Decisions, missed chances and inviting pressure: Sheffield United talking points from Bournemouth defeat
Sheffield United’s trip to Bournemouth was billed beforehand as a good barometer of where they are as a Championship promotion-chaser and despite the 2-1 defeat, the game perhaps showed how close and also how far away they are from being a team capable of challenging for automatic promotion to the Premier League this season.
There was more disappointment for the Blades from a winning position, after Morgan Gibbs-White put them ahead in the second half with his third goal in United colours, and question marks will again be raised about the Blades’ ability to hang onto a lead after Bournemouth bounced back with two quickfire goals to go top of the table with a 2-1 victory.
United have also thrown away points against Huddersfield and Preston at Bramall Lane already this season, and were dangerously close to doing so against Derby at home too. Whatever back five United put out, the players are clearly competent at Championship level - but for whatever reason, they have not clicked as a unit and arguably only once this season, in the league, have kept a clean sheet and looked comfortable in doing so.
United’s display at Bournemouth was at least much improved from their last outing away at Middlesbrough, and it took a big decision from the referee – or more likely his assistant – to turn the clash in the Cherries’ favour.
Dom Solanke broke through and Enda Stevens lunged in to nick away the ball before the striker could advance on Robin Olsen’s goal. Stevens committed himself on the wet surface and seemed to realise he couldn’t win the ball, so tried to pull out and took down Solanke. A penalty was given.
The only issue was that the foul was comfortably outside the area. The referee didn’t blow his whistle for a considerable time after the challenge, and so clearly neither he nor his assistant were confident in the decision. When did the benefit of the doubt go to the attacking team?
It was a stinker of a decision – one that would have been reversed by VAR, of course – and boss Slavisa Jokanović was incensed. He is an intimidating man at the best of times and the stare he gave the linesman who gave the decision terrified me, from about 30 rows back in the press box.
Then to compound the frustration, Jokanović claimed there was a player offside in the build-up to Bournemouth’s winner and the same linesman missed it. Refs and officials get a lot of stick, much of which is unreasonable and excessive. But they must also expect and accept that when they make bad decisions which cost teams points and in some extreme cases, can cost managers their jobs.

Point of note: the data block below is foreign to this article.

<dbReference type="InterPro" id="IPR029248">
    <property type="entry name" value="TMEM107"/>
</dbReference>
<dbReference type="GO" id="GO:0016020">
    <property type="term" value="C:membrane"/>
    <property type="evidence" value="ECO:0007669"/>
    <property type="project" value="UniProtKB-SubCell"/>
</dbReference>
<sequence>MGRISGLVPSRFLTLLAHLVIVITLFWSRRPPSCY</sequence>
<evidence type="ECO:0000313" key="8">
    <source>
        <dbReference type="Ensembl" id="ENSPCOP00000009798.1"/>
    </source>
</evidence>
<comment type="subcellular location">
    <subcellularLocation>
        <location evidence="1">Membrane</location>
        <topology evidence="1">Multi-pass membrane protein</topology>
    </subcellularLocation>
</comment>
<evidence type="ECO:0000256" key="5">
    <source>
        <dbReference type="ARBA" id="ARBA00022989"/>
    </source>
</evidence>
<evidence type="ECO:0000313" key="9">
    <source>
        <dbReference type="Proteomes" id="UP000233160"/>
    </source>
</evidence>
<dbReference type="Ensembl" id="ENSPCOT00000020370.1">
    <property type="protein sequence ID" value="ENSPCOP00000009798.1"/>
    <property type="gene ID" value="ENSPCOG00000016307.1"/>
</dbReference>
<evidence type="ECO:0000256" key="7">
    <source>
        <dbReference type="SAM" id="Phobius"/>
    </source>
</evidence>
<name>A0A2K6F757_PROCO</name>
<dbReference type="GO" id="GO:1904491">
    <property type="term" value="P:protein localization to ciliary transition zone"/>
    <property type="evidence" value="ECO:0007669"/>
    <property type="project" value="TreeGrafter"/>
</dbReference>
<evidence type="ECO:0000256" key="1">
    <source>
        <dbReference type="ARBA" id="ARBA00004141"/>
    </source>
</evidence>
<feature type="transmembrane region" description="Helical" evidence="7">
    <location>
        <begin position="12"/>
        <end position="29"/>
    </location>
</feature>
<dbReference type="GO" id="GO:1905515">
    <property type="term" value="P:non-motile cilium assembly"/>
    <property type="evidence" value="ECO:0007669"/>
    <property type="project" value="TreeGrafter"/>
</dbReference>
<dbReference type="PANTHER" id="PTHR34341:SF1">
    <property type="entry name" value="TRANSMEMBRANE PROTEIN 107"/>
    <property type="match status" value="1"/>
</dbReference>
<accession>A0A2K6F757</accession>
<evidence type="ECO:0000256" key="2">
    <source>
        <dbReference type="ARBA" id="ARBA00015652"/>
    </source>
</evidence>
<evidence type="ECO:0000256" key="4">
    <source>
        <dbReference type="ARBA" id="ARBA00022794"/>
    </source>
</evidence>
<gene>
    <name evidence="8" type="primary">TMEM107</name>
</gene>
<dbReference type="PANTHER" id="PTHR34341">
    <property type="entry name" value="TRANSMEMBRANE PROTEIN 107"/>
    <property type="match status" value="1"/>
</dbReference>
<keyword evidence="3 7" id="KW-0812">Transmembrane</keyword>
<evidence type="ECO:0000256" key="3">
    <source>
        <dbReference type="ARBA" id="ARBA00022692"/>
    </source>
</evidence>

A new terrace hero
It ultimately didn’t count for anything, but Gibbs-White’s latest goal for the Blades was a nice moment for a midfielder who had already been serenaded with a new song by those fans who had made the long trip down to the south coast.
Set to the tune of ABBA’s Voulez-Vous, the song rang around the Vitality Stadium after he had put the Blades ahead with a neat finish from Billy Sharp’s pass. The Wolves loanee wasn’t actually having his best afternoon in Blades colours before he popped up at the key moment, but he took his chance when it came … something that couldn’t be said for all his teammates.
Chances go begging
United could, and probably should, have had at least two on the board by the time Gibbs-White beat Mark Travers with an emphatic finish. Most people in the Vitality Stadium would have put their mortgages on Billy Sharp scoring in the first half after Lloyd Kelly’s mistake left him one-on-one, but the striker – unusually, for such a clinical finisher – seemed caught in two minds between shooting and squaring, before blazing his shot over Travers’ crossbar.
Then in the second half, Ollie Norwood’s corner found Ben Davies in acres of space in the Cherries box. But he could only plant his header down, over and wide of goal, when it looked harder to miss than score. Not that Bournemouth didn’t have chances of their own…
Architects of their own downfall?
One of the most noticeable changes to United’s approach is their determination to play their way out of trouble from the back, but that comes with obvious inherent dangers.
When it works, the benefits are obvious – it encourages the opposition’s strikers to press and leaves space in behind to exploit. But losing the ball can also be catastrophic, which almost happened when Olsen held on to it for a moment too long under pressure from Solanke and passed straight to Billing. The giant midfielder – exactly the type of player United are missing in midfield, physically dominant with quality on the ball as well – should have scored, but Olsen recovered to hold his weak shot. No doubt wiping sweat from his brow afterwards.
A couple of times either side of that, Olsen passed short to John Egan, who smashed it long under pressure from Solanke. If that’s going to happen, is it worth the risks of defenders being closed down? Jokanović and his coaching staff obviously think so, but some supporters seem to still not be too convinced.